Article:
SUMMARY OF THE INVENTION

As mentioned above, the current invention consists of two components, an anchoring element and the anchored device. When used in combination, the two components provide for the firm, minimally invasive anchoring of cardiovascular technologies. The anchoring element, itself, has three main functions: 1) to adhere to the vascular lumen, 2) to encourage fibrotic ingrowth, and 3) to provide a firm attachment site for the anchored device. The anchoring element has been designed to adhere to the lumen of the vessel using standard technologies including staples, clips, pins, stents, etc, made from standard materials, nitinol, stainless steel, etc., to provide for a firm attachment. The anchoring element, in the preferred embodiment, is coated with, or fabricated from, materials designed to encourage cellular ingrowth, such as loose weave dacron, polyester, etc, such that with adequate passage of time the element will become firmly embedded in the vessel wall. While this is the preferred embodiment, the present invention doesn't necessarily require this second feature as the benefit of reduction in invasiveness and precision in placement found with this two part procedure make the invention an advance in the field in and of themselves. The cellular ingrowth, though, is anticipated to be beneficial, though, and is considered preferable. The third component of the anchoring element provides for firm attachment of the anchored device. In its preferred embodiment this attachment mechanism is a reversible mechanical locking mechanism in the medial aspect of the anchoring element. This mechanism, though, could also consist of attraction by magnetism, chemical bonding, interference fit, etc.

The anchored device can consist of any implanted device requiring firm anchoring. The anchored device consists of the device body, whether it be a mitral valve, aortic valve, aortic aneurysm stent, gastrointestinal stent, etc., which firmly engages the anchoring element. In the case of a lengthy device, such as an aortic aneurysm stent or duodenal sleeve, multiple attachment rings may be placed on the device and multiple anchoring elements may be placed prior to deployment of the device. In this way both the proximal and distal aspects of the device can be firmly anchored once the device is deployed. Optionally, the proximal aspect of the device may be the only portion of the device which attaches to the anchoring element and the distal portion of the device, which requires less mechanical strength, may simply use standard anchoring mechanisms, such as staples, clips, pins, stents.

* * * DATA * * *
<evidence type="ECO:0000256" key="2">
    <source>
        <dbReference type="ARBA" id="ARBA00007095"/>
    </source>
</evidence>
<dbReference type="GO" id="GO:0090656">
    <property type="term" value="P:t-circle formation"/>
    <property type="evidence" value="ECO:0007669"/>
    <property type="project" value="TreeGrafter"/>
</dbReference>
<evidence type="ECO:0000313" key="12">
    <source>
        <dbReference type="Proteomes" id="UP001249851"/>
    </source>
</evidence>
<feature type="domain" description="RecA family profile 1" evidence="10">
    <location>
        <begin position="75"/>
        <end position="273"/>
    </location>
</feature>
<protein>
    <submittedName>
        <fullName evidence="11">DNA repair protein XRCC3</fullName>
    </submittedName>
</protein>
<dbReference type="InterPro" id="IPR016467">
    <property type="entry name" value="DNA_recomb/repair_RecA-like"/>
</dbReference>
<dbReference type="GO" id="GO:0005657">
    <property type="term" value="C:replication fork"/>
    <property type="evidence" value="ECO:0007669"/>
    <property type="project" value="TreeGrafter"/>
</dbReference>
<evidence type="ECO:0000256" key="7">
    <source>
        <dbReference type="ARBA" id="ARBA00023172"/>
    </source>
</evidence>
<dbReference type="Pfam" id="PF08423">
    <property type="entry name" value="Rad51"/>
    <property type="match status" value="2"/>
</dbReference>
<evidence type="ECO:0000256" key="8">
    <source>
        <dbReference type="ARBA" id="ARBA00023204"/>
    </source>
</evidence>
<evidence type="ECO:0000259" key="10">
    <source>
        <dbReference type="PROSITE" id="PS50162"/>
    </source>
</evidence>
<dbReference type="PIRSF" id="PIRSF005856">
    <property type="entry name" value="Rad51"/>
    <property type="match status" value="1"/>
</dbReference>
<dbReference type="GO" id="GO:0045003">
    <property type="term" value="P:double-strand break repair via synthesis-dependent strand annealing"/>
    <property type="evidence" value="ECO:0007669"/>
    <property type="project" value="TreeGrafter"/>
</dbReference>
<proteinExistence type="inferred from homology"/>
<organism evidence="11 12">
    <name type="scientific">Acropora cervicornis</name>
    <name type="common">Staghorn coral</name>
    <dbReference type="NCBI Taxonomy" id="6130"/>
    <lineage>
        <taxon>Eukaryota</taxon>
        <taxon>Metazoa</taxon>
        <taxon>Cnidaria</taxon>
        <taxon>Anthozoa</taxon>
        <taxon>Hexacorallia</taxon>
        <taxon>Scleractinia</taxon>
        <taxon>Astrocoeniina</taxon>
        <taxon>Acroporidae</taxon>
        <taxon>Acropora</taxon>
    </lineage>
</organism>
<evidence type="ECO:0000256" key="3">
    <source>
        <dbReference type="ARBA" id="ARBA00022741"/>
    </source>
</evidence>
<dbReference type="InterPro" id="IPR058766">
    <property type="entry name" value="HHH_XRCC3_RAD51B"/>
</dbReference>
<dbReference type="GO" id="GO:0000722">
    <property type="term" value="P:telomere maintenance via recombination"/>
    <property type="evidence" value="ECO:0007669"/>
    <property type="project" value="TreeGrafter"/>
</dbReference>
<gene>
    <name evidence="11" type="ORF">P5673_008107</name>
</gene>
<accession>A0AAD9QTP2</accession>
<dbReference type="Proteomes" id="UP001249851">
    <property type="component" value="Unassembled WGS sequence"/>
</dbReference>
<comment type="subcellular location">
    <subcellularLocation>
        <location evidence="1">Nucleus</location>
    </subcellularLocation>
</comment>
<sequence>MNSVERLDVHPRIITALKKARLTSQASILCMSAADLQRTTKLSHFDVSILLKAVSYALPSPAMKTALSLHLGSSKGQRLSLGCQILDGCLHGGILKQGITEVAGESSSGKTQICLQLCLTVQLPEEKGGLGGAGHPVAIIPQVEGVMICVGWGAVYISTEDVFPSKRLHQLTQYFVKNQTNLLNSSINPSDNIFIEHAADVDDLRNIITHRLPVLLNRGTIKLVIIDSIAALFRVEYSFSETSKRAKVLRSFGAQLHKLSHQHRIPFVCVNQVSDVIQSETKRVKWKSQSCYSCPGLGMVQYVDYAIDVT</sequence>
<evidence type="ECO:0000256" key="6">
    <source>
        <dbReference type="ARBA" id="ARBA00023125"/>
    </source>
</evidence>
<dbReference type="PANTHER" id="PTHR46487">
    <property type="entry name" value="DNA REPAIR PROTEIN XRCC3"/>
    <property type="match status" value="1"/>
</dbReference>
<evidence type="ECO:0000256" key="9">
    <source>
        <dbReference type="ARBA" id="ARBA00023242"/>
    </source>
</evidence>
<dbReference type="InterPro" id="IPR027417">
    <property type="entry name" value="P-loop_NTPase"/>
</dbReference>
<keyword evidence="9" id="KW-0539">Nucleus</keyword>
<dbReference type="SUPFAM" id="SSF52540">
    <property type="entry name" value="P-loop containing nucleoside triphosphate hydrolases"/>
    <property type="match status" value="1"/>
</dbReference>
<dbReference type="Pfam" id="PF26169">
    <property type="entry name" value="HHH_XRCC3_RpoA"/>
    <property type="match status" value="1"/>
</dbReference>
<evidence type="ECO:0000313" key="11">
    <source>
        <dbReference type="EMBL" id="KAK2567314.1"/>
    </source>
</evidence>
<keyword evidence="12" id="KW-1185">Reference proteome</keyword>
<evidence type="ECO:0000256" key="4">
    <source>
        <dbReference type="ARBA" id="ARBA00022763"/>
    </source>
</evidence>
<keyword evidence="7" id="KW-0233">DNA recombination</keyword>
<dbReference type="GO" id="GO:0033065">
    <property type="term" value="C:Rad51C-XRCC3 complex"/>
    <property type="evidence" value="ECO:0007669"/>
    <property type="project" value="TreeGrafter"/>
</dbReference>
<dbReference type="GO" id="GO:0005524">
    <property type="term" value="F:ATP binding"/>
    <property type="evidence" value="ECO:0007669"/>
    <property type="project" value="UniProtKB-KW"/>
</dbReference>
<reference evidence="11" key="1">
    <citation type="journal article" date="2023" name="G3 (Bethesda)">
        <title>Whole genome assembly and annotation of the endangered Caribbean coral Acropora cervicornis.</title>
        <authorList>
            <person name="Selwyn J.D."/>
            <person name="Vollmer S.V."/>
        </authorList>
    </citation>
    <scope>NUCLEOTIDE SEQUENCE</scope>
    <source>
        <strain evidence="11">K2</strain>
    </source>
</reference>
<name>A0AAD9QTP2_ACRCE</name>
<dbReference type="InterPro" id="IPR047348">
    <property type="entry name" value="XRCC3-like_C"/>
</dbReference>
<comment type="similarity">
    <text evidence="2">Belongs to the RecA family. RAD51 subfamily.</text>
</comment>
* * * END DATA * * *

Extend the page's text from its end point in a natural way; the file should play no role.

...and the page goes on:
In its preferred embodiment, then, the anchoring element is placed at the desired site and is then given at least a week to allow for cellular ingrowth, after which the patient then has the device placed. The device then, is held firmly in place using natural cellular and fibrotic reactions thus reducing the requirement for complex and extensive anchoring hardware. The device placement and anchoring element placement, while separate procedures, may be less invasive than any single procedure due to the drastic reduction in required hardware for each procedure. The anchored device addresses a number of the critical issues limiting deployment of existing technologies. Specifically, the anchored device will facilitate precise, secure positioning of the implant without the need for excessive pressures on the wall of the lumen or overly aggressive, but ineffective, anchoring mechanisms at the time of placement of the anchored device. One such example includes the use of an anchoring element placed in the vicinity of the pyloric sphincter, either on the sphincter itself or adjacent to the sphincter in the duodenum or the stomach, then allowing time for tissue ingrowth prior to placement of the complementary anchored device, ie gastric or duodenal electrical stimulator, duodenal sleeve, pyloric sphincter restrictor, etc. This mechanism will allow for the placement of gastrointestinal, as well as other, technologies using much less hardware and with a decreased risk of perforation or migration of the anchored device.

The device will provide the following advances over the current state of the art: (1) Facilitation of self-seating and avoidance of coronary ostia or other sensitive regions; (2) Elimination of the frequent complication of migration and inadequate sizing with the anchoring of a device with a known diameter to native tissue; (3) Incorporation of radiographic contrast into part one of the anchored device will facilitate localization of the coronary ostia prior to placing the valve and also facilitate exact positioning/orientation of the implant. This feature will also facilitate visualization of real-time fluoroscopic landmarks during placement of the implant; (4) Encouragement of native tissue ingrowth into the anchoring element with the embedding of elements in the anchor material that would encourage cellular ingrowth (especially important in the setting of a potentially calcified aorta). This last feature will allow for a greatly decreased footprint of the overall device and use of much less hardware in anchoring the device.

While the preferred embodiment has been described as an anchoring element to anchor devices within a lumen, the anchoring element may also consist of a ring, a tube, a socket, a port, a catheter, a patch or any other fastener allowing for firm engagement of the complementary region of the anchored device. The mechanism for firm engagement may be an interference fit, locking, screw-type or magnetically coupled device, but is not limited to these options as an firm engagement mechanism will suffice.